Then cut south using US 89 to Yellowstone and the TransAm.
The TransAm then continues southeast to Pueblo -
which lets you ride eastwards thru Kansas, Missouri, Kentucky and Virginia.

Doable in 10 weeks - but remember that the days are rapidly shortening.
5 weeks to Pueblo - 5 weeks to the east coast.
Late Sept and the first half of October should be lovely in the East.
Best of all worlds.

General Discussion / Re: Wind Rose Data for planning
« on: January 24, 2012, 08:51:44 am »
You can't beat the wind.  It will only beat you.
And of all things weatherwise - it is the least predictable.
I once had headwinds heading EASTBOUND in the Columbia Gorge.
Go figure.

Winds are usually lightest in the morning - strongest in late afternoon.
Ride early if you anticipate headwinds - stop when it becomes a hassle.
There's always another day.

General Discussion / Re: June Curry aka Cookie Lady
« on: January 23, 2012, 09:32:48 am »
June Curry is 90 now and has health and financial concerns.  For decades she has opened her home to thousands of strangers - sweaty, smelly cyclists huffing and puffing up the hill.  And she never asked for anything but a photo.

Now, we can return a small portion of her generosity.  The Mile Post Zero cycling club of Waynesboro, Virginia has raised funds to help June stay in her house and to cover some of her expenses.  Here is their website:

A small donation is a simple way to say, "Thank you!" for all that June has done for us over the years.

Routes / Re: UK Rider. Recommendations.
« on: January 19, 2012, 10:05:17 pm »
Just a quick note about the Carolinas and Virginia. 
(Used to live in Chapel Hill - The Southern part of heaven.)
Althought the Blue Ridge Parkway is lovely, April may be a bit early.
Also, it goes southwest to northeast and you will be trending southeast to northwest.

Much of the immediate coastal area has been built up - condos and golf courses.
To find traditional coastal environments and communities, you have to be inland a bit.
One exception to this is the part of ther Outer Banks protected as National Seashore.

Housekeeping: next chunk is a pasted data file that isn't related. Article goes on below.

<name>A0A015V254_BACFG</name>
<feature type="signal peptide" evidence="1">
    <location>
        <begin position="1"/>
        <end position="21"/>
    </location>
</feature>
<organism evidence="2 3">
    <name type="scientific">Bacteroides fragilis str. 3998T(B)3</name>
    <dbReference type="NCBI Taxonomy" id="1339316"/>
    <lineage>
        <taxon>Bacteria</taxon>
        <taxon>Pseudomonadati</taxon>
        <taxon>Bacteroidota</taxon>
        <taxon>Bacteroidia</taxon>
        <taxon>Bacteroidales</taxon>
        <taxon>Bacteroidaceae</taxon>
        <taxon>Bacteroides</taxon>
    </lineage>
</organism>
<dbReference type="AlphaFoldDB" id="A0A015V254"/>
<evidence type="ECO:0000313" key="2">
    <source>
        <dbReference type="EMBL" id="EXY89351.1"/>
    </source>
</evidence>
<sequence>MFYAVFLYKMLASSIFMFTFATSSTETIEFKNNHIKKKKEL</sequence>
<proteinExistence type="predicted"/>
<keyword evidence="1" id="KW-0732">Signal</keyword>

Also, azaleas and other spring flowers will be in bloom.

Some places to consider:
Georgetown, SC - historic with colonial architecture

Okracoke Island, NC on the Outer Banks.
Lovely rides out to ferry at Cedar Island and back to Swan Quarter.
Somerset Plantation on Phelps Lake right next to Pettigrew State Park - camping.
(One of the finest examples of antebellum plantation with preserved slave quarters.)
(Many plantations ignore the rather significant contribution of slaves.)
Edenton is a lovely colonial town on the water - much quieter than Williamsburg.
Merchant's Millpond State Park has rental canoes - can canoe thru cypress swamps.

The Southside of Virginia has great back roads - usually numbered in the 600s and 700s.
Most have very light traffic - although services may be scant.
I would avoid the Norfolk and Richmond areas - really tough to ride thru.
High Bridge State Trail is a possibility - the bridge itself is supposed to open soon.
Maybe head west of there - roughly Courtland to Charlottesville.
If you want to hit a Civil War site - Appomattox is close.
Charlottesville is home to Unive of Va and Monticello - Jefferson's home.

Ocracoke Island, Somerset, and Edenton would give you an excellent feel for the coastal South.
And some of the routes are surprisingly remote for the East Coast.
A few older people on the Outer Banks still speak Hoi Toider - due to former isolation.
Video on this page -

Feel free to send me any direct questions.

Best - J

Routes / Re: UK Rider. Recommendations.
« on: January 15, 2012, 03:17:49 pm »
Permit me a different perspective.

The ACA routes are wonderful and carefully researched.  One of the chief advantages of a route such as the TransAm is that there are many cyclist services and you will meet a lot of other cyclists.  But that can also be a disadvantage if you are wanting to see the U.S. of A. afresh.  For two reasons.  First, you are just another of a long stream of cyclists that come through each year.  And second, there is a tendency for cyclists in a group to have group-centered dynamics.